The last episode of the medieval fantasy based on the novels of George R.R. Martin ran roughly an hour and 20 minutes to conclude the storyline of more than a dozen characters and intertwining plots.
The fierce competition for the fictional Iron Throne — the seat for the show’s ruler, made of hundreds of swords — ended with a death and an unexpected choice to rule the fictional kingdom of Westeros.
The series had become the cornerstone of HBO’s primetime offerings, but its final season was also its most divisive, with both fans and critics finding specific plot twists, particularly the handling of one primary character, troubling.
HBO says the record-breaking final season drew 43 million viewers on average for each episode in the United States alone, an increase of 10 million over Season 7 in 2017.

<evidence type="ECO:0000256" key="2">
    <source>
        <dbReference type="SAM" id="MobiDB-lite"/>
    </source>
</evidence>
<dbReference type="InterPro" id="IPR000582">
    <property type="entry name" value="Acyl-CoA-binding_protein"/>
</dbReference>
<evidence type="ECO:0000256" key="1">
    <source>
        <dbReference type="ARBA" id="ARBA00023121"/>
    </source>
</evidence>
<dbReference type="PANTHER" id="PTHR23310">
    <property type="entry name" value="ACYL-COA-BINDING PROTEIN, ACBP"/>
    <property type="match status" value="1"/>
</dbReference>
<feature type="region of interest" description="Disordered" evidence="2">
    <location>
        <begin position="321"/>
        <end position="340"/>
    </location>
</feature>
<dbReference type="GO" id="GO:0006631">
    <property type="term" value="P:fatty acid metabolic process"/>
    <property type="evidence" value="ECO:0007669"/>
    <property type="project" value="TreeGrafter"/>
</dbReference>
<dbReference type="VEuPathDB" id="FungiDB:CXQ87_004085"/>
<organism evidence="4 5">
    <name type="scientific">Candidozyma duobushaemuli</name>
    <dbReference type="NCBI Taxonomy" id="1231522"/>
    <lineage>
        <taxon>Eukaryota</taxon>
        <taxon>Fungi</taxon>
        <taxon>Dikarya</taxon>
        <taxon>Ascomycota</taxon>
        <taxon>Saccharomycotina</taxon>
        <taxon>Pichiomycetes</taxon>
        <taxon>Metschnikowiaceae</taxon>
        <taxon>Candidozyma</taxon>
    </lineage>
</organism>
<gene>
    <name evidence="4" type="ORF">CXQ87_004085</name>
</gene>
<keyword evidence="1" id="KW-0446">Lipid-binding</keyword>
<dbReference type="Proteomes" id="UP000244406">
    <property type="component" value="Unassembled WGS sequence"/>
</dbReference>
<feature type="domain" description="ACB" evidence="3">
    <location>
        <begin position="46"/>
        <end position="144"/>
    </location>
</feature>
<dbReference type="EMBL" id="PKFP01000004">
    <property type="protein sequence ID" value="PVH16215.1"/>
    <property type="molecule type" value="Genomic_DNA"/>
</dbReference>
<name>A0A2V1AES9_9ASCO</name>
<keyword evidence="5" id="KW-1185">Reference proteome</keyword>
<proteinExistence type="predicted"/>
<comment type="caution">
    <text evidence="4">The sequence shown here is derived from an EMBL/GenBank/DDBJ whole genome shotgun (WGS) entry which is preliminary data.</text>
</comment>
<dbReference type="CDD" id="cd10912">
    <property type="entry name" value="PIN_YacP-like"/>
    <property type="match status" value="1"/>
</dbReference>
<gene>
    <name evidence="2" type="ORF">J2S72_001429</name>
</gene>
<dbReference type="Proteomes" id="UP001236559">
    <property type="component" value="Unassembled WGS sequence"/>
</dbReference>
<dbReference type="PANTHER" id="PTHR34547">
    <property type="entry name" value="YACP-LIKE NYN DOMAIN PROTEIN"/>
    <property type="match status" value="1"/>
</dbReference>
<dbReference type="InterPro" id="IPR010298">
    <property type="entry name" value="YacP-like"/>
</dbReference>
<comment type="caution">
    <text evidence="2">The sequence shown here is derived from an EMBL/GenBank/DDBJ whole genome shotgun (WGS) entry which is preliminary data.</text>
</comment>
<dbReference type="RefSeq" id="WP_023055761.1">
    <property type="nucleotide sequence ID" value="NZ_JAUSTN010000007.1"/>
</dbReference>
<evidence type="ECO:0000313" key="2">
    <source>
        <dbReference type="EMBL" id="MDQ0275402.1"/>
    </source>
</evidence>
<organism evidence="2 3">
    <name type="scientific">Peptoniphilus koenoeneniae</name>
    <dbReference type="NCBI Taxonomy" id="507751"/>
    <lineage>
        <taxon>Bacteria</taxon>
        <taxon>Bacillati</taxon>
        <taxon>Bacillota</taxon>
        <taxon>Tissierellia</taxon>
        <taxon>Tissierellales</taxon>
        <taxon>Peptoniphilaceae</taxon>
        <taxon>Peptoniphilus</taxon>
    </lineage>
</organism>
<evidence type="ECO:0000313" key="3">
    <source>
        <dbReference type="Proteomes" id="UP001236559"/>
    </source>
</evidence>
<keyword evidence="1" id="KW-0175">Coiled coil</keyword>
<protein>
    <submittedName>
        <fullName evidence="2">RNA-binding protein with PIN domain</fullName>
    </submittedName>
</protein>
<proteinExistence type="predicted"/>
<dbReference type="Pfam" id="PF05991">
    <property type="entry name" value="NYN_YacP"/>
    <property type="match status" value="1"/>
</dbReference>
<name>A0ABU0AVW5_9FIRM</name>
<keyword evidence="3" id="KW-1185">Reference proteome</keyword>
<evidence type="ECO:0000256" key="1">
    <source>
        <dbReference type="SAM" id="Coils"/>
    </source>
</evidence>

Most notable in fans’ criticism was the malevolent turn by Emilia Clarke’s Daenerys Targaryen, the “Dragon Queen,” who used her dragon to lay waste to the show’s fictional capital after her enemies had surrendered.
The move angered fans, as the episode, titled “The Bells,” now garners the weakest ratings of all episodes in the eight-season run on Rottentomatoes.com, which aggregates critics’ reviews.
Brutal acts by Clarke’s character in previous seasons were similar to those of other leaders, but many viewers saw the decision to kill tens of thousands of innocent people as too drastic, based on her previous actions.
The final episode features her death at the hands of Jon Snow, her lover (and nephew, among numerous incestuous relationships portrayed), played by Kit Harington, who kills her, fearing her tyranny merely mirrors that of predecessors.